Where has the summer gone? It was only about 10 weeks ago that the Hawks had their championship parade down Michigan Avenue with the Stanley Cup! Is it really time for hockey already!?!?
This was my first experience running the Mad Dash to Madison. I had signed up for last year's Mad Dash, but last year the race got cancelled due to the NHL lockout. Also, Blackhawks Training Camp Festival usually takes place on a Saturday morning. However, this year there were arena conflicts at the United Center with the Disney on Ice show. Therefore, this year's festival took place last night, on a Monday evening.
Given the weekday timing, things got a little hectic for me leading up to the race. I left the office a little later than I wanted to. As a result, I ended up having to rush home where I literally threw on running clothes, slopped a gear bag together, and smashed a protein bar into my mouth. Then I scurried over to meet Erin for a warm-up run to the United Center.
To paraphrase the famous Blues Brothers quote: It was one mile to the United Center, I was carrying my gear bag awkwardly in one hand, was wearing capris that kept riding down on me, the sun was super bright, and I wasn't wearing sunglasses. Hit it.
|The Blues Brothers with their Blackhawks Bluesmobile|
Once we go to the United Center, the lines to enter the building were already stretched all the way down the block and around in every direction.
|The Hawks are kind of popular.|
We met up with my friend Gina who I hadn't seen in probably 10 years! Gina was so kind to act as our personal gear check. She also got seats for Erin and me for the team scrimmage inside the United Center while the 5K was taking place. Unfortunately, I didn't get any pictures with Gina or with Erin. #BloggerFail
Prior to the 5K race and the team scrimmage, the team hosted a viewing of the Stanley Cup at center ice. Here's a picture that someone tweeted from the viewing:
Back outside, Erin and I discussed race strategy. She wanted to race the 5K but I was undecided on whether or not to race it. Therefore, we agreed on a post-race meet-up point and went to line up at our respective pace areas. We were surrounded by a sea of red shirts and it very crowded trying to line up. I managed to squeeze my way in between the 8- and 9-minute pace signs.
When the starting airhorn blew, it was quite chaotic for the first few minutes. The sun was shining directly in our eyes, which made it very difficult to see more than a few feet ahead. Given the lack of visibility and the crowds, I did my best to get my pace up and I even moved up onto the sidewalk for a little bit. I decided I would try to run at a reasonably hard effort and see if I could beat my best 5K time from the last year (27:52). Once the course turned a corner, the sun was no longer in our eyes and it was much more pleasant.
Mile 1: 8:29
I know all too well that 5K paces are supposed to hurt. But this is actually the best mile split I've ever clocked at a race during my history of wearing a Garmin (about 2 years). Not a bad way to start! Although it also meant I might have started out too quickly.
Mile 2 is usually the hardest, most painful mile for me, both mentally and physically. And painful, it was. It felt like Mile 2 would never end. Somewhere along the way there was a water station with some really great volunteers. I was thirsty, but I was so focused on keeping my pace that I didn't want to stop for water. Instead, I just barreled through.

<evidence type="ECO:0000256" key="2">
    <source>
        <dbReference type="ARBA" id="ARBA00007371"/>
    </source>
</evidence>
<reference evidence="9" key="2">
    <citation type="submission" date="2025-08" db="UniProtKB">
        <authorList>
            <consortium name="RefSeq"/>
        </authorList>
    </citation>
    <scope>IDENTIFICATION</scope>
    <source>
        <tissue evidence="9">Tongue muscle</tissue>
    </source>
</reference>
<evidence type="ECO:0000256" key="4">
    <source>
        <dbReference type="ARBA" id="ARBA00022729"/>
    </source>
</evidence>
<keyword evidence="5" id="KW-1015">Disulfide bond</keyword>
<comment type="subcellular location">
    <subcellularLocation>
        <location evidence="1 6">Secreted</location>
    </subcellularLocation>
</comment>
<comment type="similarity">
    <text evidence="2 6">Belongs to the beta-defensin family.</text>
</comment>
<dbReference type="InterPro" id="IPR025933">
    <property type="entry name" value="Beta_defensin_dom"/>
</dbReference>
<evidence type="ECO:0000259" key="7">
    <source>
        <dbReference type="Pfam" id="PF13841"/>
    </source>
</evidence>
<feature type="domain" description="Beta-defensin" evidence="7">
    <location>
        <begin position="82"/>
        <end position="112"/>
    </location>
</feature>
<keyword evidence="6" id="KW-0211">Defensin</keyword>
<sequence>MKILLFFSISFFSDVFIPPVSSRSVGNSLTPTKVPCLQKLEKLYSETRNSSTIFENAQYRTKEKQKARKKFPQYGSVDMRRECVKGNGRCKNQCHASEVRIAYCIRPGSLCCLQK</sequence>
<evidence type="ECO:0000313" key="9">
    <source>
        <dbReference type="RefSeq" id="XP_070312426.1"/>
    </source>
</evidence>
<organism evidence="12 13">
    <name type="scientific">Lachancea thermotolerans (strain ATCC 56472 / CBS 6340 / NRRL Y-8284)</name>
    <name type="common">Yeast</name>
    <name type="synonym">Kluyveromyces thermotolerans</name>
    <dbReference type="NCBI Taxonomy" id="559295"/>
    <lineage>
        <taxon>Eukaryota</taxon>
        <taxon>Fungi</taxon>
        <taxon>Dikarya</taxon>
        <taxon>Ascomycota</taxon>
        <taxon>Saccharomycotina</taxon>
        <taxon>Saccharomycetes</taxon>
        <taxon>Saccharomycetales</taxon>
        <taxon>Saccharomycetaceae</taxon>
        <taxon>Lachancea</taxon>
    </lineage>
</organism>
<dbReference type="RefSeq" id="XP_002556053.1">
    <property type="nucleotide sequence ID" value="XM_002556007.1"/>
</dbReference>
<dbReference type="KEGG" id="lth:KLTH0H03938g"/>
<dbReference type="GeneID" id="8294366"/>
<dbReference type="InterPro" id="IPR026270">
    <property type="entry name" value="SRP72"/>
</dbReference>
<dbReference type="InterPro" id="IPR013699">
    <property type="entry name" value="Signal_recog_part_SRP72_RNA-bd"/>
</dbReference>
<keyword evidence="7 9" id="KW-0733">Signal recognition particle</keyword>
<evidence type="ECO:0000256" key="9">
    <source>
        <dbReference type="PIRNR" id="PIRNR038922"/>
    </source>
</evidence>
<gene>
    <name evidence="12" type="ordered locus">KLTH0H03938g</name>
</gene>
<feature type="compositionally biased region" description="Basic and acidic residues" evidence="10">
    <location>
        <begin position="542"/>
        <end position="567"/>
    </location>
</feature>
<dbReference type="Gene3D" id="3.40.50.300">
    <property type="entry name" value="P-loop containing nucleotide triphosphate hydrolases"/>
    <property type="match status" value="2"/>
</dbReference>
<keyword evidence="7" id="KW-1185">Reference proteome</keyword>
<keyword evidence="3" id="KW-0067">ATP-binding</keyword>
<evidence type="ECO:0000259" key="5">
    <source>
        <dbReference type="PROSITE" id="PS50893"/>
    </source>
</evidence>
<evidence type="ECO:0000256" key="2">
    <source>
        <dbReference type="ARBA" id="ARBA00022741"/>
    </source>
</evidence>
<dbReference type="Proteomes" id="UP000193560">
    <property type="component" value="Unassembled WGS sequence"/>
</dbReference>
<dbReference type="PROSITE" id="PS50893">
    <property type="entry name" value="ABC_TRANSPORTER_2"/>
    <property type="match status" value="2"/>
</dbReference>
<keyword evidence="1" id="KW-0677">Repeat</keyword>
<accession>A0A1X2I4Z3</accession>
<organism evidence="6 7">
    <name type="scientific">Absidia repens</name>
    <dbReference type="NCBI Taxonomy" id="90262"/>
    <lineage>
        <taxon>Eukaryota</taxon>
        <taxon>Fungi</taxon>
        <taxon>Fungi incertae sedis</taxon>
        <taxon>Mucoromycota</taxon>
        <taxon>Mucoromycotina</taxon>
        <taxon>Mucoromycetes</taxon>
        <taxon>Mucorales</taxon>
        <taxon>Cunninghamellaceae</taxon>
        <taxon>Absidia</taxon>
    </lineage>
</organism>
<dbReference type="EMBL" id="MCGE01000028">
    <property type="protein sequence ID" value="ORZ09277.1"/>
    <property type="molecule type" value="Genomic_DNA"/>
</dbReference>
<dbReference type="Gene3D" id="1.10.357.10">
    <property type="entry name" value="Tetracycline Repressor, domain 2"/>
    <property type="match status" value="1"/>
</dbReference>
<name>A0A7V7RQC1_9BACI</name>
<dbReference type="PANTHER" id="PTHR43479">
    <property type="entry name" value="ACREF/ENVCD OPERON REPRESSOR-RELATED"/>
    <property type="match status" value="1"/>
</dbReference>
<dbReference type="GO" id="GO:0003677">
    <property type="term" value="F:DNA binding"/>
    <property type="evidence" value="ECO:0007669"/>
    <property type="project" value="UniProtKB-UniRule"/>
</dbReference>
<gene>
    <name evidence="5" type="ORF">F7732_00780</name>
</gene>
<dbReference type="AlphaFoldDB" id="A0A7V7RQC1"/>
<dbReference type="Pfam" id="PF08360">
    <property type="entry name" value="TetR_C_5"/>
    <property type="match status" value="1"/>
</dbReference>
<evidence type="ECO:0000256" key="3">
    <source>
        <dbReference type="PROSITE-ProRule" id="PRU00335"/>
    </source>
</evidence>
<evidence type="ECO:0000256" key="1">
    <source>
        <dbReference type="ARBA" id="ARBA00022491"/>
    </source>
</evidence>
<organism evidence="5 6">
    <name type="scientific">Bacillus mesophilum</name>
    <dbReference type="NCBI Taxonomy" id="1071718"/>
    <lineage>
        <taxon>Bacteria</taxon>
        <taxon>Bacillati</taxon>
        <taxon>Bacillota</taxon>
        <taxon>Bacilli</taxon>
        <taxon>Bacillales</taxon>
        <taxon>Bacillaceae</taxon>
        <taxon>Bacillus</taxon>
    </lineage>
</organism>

I kept thinking about how much I hate 5Ks. I focused on pumping my arms. I also tried to focus on leaning forward slightly in an attempt to let gravity help propel me. I felt like I kept getting passed by other runners and it didn't feel good.
Mile 2: 8:44
I was actually pleasantly surprised at my Mile 2 split. I knew I had slowed down and my Garmin had been showing paces anywhere between 9:05 to 9:15. So this was good.
As the remaining distance started ticking down, I started feeling better. I had studied the course map, knew the neighborhood well, and knew exactly where the finish line was. As the Mile 3 marker and the United Center came into view, I glanced down at my Garmin and saw that my time was 25-something. Yay! At that point I knew that I was going to beat my 27:52 time. The question was - by how much?
To quote one of Jonathan Toews's finest acting moments:
Mile 3: 8:42
Mile 3.1: 0:52
My official time was 26:47. Woo hoo!
Little known fact: My all-time 5K PR, which I set in July 2001 (yes, over a decade ago), is 25:55. I am excited because I am finally starting to get within spitting distance of that PR. Maybe in another year or so I'll finally be able to break it?
I met back up with Erin, who had also run a great race. We headed into the United Center, collecting our Jonathan Toews bobbleheads along the way.
|L: Captain Jonathan Toews (aka "Tazer") in human form|
R: Tazer in bobblehead form
What do you think of the resemblance?!?
We found Gina, then settled into our seats to watch the scrimmage. Ahhh, it felt so good to be watching hockey again! I reveled in hearing the sounds of pucks hitting the sticks and boards, the old familiar goal horn, and the blare of Chelsea Dagger.
|The view of the scoreboard from our seats|
I didn't get many pictures of the actual scrimmage (another #BloggerFail), so here are a few pictures that I poached from the Blackhawks' Facebook page:
This was a great night for me. A great 5K race performance followed by Blackhawks hockey with great friends? For me, you can't get much better than that!
I am definitely ready for hockey season to begin now. Just two more weeks until Banner Raising night at the UC. Let the countdown officially begin!